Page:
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In Lowell, they're lining up for Life Alive cafe's raw deal

LOWELL -- In the city's renovated arts district here, Heidi Feinstein has set up shop making vegetarian dishes with healthful ingredients and some Asian overtones. At her spot, Life Alive Urban Oasis and Organic Cafe, she is offering unprocessed, mostly organic, preservative-free food, all made from scratch. Most of it is very lightly cooked, or rather "flash-steamed," which accounts for the "alive" part of her cafe's name.

On any given day, you might see something on the menu called "The Healer," which is a filling bowl of steamed broccoli and dark greens with flax oil, kelp, raw sun sprouts, and nutritional yeasts served over quinoa. Or perhaps Feinstein will serve you "The Seeker," lemony hummus with Granny Smith apple, cashews, carrots, and spring greens in a wrap. Whatever you eat, the idea here is to feel nourished because the food is minimally cooked (only soups are fully cooked). Feinstein's background is in holistic health, and while she she's not part of any particular movement, she thinks that raw food is beneficial. "I totally think the power of raw food is undeniable," says Feinstein, "but it's not for everyone."

Dracut builder Alec Szymanski comes to Life Alive because he thinks owner Feinstein is "an exceptional cook and health consultant." He describes his bowl of soup as "excellent, as good a bowl of vegetable soup as I've ever had." When ordering the soup, Szymanski has consulted Feinstein about his sinus trouble, and bought something for it, along with chocolate-covered almonds for his wife.

The cafe is located in a storefront on a quiet, cobblestone street. Customers walk up a few steps from street level, then go through a foyer with a hand-painted mural of two dancing figures reaching out to each other. You place orders at the far end of the room, then sit at tables or on sofas and comfortable chairs and wait for your meal to be delivered by a staff member. Dishes arrive in shallow, ceramic bowls of various bright colors. Dozens of signs describe ingredients, nutritional content, and curative effects of the food served. One sign, for example, extols the benefits of eating shiitake mushrooms, explaining that it can boost immunity and lower cholesterol. The room, which seats about 25, is painted butternut-squash orange, red, and purple; shelves hold holistic health magazines and books, vitamins and supplements, and aromatherapy candles.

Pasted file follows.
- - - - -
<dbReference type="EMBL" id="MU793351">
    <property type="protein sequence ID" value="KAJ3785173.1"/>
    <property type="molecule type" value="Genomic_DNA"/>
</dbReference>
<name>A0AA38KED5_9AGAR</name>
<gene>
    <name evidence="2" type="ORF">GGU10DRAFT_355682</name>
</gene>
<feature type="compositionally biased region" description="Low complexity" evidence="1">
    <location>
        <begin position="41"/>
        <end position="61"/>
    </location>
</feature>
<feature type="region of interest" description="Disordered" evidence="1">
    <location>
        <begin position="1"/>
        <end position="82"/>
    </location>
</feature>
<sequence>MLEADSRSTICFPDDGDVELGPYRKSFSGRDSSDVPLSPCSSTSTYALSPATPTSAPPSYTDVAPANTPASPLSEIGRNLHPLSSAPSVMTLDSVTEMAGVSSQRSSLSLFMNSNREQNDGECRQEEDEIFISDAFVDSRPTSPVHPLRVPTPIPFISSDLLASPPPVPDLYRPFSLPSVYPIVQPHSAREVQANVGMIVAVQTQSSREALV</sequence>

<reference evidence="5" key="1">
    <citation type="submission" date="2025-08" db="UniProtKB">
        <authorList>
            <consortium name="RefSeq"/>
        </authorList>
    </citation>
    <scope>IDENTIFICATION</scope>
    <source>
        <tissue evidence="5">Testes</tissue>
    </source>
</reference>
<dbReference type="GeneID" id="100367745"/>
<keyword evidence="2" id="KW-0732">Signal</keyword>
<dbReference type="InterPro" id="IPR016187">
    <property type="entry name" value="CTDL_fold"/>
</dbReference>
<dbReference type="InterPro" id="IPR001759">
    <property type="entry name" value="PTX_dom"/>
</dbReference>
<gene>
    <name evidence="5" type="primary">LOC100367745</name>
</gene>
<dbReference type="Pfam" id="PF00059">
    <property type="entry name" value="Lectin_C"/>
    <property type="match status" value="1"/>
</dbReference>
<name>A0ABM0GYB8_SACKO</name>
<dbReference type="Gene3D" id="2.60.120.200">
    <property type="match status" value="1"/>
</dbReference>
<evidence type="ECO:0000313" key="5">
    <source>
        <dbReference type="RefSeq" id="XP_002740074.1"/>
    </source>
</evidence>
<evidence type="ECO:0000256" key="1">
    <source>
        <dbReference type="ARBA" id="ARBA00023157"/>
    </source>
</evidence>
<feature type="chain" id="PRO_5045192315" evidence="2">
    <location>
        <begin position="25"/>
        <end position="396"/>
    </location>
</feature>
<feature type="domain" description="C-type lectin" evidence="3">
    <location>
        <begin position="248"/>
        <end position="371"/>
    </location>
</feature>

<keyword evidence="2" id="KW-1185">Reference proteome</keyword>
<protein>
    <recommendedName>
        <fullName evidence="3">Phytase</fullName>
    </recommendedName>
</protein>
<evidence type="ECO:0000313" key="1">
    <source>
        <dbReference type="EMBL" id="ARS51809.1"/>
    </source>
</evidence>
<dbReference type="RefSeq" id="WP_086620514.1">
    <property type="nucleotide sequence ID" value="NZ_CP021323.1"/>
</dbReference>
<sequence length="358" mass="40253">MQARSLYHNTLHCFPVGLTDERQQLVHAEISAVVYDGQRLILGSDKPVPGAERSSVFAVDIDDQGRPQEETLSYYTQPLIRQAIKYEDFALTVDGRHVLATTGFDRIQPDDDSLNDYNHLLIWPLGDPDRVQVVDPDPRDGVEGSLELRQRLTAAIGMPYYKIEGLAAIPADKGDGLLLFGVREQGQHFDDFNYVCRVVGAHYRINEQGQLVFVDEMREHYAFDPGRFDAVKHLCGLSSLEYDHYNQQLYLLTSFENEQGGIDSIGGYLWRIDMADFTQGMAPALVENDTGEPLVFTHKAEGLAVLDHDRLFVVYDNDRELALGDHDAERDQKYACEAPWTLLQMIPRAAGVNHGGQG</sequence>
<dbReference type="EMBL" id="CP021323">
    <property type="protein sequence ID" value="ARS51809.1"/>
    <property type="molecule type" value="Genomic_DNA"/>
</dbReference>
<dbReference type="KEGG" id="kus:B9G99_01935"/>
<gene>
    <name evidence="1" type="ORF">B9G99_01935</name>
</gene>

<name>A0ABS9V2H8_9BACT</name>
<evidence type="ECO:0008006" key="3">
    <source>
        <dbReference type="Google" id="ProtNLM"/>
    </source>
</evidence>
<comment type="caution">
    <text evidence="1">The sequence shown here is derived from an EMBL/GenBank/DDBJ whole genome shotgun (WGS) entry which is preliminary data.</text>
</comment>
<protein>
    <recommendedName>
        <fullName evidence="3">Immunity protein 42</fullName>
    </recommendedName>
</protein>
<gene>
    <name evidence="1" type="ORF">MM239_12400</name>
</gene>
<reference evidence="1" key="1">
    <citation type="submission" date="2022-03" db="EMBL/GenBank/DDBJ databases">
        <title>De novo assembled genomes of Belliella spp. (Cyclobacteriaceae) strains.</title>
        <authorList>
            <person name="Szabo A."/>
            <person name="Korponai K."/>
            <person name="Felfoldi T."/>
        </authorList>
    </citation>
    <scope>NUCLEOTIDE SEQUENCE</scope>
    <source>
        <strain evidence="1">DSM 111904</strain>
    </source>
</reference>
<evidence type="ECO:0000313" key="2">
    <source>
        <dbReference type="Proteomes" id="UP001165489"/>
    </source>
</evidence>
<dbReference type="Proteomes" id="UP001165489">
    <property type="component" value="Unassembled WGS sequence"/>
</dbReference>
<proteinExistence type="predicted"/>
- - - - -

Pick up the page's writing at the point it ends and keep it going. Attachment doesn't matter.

"I really thought my business would be selling these products," says Feinstein. "Other than a little juice bar and some brown rice with a few steamed vegetables over it, I was actually planning to have a massage and yoga studio here, and the rest would be all the other stuff."

The prepared food part of the business took off right away. "I had no idea what I was getting into," says the entrepreneur. Quickly, Life Alive became more restaurant than anything else. "We're slammed at lunch," she says. Despite its niche in the vegetarian community, the cafe attracts all kinds of people. "I have meat and potato eaters who come here regularly," she says. Although the restaurant makes some dishes with dairy products, Feinstein also attracts vegan diners.

In the back of the room, Eric Wayne is eating and reading a newspaper. A Lowell police officer for 10 years, Wayne thinks Life Alive is "the best restaurant in the city." Two years ago, he became a vegetarian and now eats at the cafe once or twice a day. Feinstein says that when Wayne first started coming to the restaurant he only ordered the smoothies. But since then, he's ventured into the other dishes.

There are two reasons for the fresh taste of the entrees at Life Alive. One, of course, is that ingredients are purchased daily; the beans and rice are purchased weekly. The other reason is the flash-steaming. A $6,000 steamer, which Feinstein went to considerable expense to locate and install, can cook a half dozen or more lunches at a time, in less than two minutes. Feinstein dubs it "the future of fast food." It is roughly 2 feet tall by 3 feet wide, and it sits on a countertop in the preparation area. Pressurized steam from purified water is rapidly forced into the machine from the back, barely cooking the ingredients. "People comment on how good they feel after eating this food."

Once a week, Kendra DeColo of Somerville comes to Life Alive for lunch. "I'll ask Heidi what will make me feel better and she'll recommend something; it's definitely an urban oasis," says DeColo. If she has to pick a favorite menu item, DeColo says it's "The Goddess," made with ginger nama-shoyu sauce, carrots, beets, greens, and smoked lemon-garlic tofu. Meals can be ordered by the bowl, the wrap, or as a taster plate.

DeColo says, "This place has a lot of soul. When I walk in here you can feel the mission. You feel like you're part of a movement to rise to a higher consciousness level or to make the world better."

Life Alive Urban Oasis and Organic Café, 194 Middle St., Lowell, 978-453-1311 or